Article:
Rail connects Oahu’s fastest-growing communities.

Rail transit will provide a fast, safe, reliable alternative to driving in H-1/H-2 traffic congestion from West Oahu. Without it, the state would have to invest billions of dollars in new highways to match the passenger volume of rail transit.

Work, school, shopping and more.

Rail transit will be used to commute to and from work and school. It will connect UH-West Oahu, LCC, HCC, HPU, and other schools in town. It serves major shopping malls (including Pearl Highlands, Pearlridge, Ward Center and Ala Moana), Honolulu International Airport, and Aloha Stadium.

Rail doesn’t have traffic jams.

Because it operates on its own elevated guideway, rail doesn’t intersect with highways and roads. Unlike buses (and at-grade light rail) rail keeps moving at full speed, even when traffic is gridlocked.

Rail is environmentally friendly.

Rail transit runs on electricity, not gasoline or diesel. So as more and more electricity is generated by wind, solar and other renewable energy sources, rail transit gets greener and greener. Less auto and bus exhaust means cleaner air for everyone.

Rail really moves.

Because it runs on a fixed guideway, without interference from street traffic, it can move quickly between stations. The full 20-mile ride from East Kapolei to Ala Moana Center will take just 42 minutes, even in rush hour.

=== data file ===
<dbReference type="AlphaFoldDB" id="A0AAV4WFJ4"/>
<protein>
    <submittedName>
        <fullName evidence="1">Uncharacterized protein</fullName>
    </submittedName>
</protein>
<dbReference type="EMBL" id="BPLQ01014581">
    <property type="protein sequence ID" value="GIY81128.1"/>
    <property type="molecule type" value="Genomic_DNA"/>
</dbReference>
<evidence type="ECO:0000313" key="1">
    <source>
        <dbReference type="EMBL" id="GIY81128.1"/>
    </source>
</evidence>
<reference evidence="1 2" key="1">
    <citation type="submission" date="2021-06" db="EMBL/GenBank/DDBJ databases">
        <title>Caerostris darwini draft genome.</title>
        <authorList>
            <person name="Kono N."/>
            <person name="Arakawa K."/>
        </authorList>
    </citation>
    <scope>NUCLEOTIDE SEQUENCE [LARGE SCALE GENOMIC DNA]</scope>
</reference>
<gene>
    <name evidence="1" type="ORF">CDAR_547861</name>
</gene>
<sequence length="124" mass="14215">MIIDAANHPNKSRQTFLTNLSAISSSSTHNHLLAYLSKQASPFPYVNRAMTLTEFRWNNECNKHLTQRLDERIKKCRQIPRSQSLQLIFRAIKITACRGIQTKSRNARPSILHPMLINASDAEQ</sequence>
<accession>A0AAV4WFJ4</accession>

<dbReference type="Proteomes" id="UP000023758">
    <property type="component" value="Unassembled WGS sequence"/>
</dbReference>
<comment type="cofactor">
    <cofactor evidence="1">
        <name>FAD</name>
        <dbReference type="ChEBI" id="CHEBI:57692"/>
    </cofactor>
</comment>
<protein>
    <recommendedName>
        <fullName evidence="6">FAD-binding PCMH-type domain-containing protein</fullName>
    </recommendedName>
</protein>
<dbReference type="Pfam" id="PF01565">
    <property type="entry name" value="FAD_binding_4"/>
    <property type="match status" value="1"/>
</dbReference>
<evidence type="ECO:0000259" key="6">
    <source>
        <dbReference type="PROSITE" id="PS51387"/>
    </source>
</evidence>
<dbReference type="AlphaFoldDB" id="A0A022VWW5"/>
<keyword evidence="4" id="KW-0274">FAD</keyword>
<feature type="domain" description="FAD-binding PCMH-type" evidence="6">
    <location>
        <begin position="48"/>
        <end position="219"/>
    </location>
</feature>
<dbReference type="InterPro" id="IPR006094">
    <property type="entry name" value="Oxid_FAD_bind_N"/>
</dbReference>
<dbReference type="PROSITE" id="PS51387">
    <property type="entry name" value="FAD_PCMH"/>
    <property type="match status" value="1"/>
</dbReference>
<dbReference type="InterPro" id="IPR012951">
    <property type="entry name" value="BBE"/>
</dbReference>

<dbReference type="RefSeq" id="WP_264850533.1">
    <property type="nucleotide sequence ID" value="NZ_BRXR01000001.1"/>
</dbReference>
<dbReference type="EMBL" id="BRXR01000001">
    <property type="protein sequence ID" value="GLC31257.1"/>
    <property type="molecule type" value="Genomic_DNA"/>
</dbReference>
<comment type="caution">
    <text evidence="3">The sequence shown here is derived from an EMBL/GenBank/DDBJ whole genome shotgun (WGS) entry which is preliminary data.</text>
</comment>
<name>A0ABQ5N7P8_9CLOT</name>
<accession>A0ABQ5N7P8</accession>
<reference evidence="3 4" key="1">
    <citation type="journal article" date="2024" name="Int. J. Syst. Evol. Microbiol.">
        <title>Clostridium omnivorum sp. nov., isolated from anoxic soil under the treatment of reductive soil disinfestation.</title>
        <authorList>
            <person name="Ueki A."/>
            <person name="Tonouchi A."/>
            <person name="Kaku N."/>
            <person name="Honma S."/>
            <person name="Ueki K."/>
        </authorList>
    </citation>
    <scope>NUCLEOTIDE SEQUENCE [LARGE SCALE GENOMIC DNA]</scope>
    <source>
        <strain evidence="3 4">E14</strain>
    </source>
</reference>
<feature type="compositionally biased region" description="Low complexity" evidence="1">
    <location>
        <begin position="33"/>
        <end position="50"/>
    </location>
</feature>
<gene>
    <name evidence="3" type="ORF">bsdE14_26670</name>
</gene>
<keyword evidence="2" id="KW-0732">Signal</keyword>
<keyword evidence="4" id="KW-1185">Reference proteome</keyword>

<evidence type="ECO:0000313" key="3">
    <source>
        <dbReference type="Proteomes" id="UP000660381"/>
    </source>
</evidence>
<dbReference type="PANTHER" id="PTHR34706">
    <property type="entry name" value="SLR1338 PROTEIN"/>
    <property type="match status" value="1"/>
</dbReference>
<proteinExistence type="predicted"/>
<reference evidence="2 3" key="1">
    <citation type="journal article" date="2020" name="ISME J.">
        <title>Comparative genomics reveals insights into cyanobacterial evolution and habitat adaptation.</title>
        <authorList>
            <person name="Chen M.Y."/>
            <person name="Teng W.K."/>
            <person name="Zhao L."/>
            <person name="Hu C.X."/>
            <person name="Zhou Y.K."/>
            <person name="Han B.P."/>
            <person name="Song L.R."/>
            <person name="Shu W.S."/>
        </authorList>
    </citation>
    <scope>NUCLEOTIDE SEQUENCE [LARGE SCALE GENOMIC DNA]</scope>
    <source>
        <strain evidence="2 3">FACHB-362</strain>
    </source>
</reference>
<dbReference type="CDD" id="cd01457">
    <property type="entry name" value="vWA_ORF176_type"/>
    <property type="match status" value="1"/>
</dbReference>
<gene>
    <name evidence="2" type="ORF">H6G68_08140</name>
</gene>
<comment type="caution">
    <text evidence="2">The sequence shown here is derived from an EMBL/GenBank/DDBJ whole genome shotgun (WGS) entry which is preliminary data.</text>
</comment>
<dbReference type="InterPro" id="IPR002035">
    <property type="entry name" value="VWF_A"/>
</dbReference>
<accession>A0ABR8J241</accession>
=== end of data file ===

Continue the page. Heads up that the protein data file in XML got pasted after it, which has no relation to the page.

Rail doesn’t add more cars to urban Honolulu.

When people ride rail, their cars stay at home, so there’s less traffic congestion in town, and fewer cars competing for parking.

Rail Transit is cheaper to run than TheBus.

Because Rail is driverless, the operating costs will be much less than TheBus, in fact, about half as much. And the cost of operating and maintaining Rail will increase much more slowly than it will for TheBus.

Rail and TheBus will be integrated.

Rail transit is designed to work with other transportation options, especially TheBus, which will share the same electronic payment smartcard system.

We’re already more than halfway pau.

More than 10 of the 20 miles of elevated guideway is in place. It’s now past Aloha Stadium and heading to the airport. The central maintenance and operation facility is complete and operational. Nine of 21 stations are under construction, and actual trains are being tested on the guideway.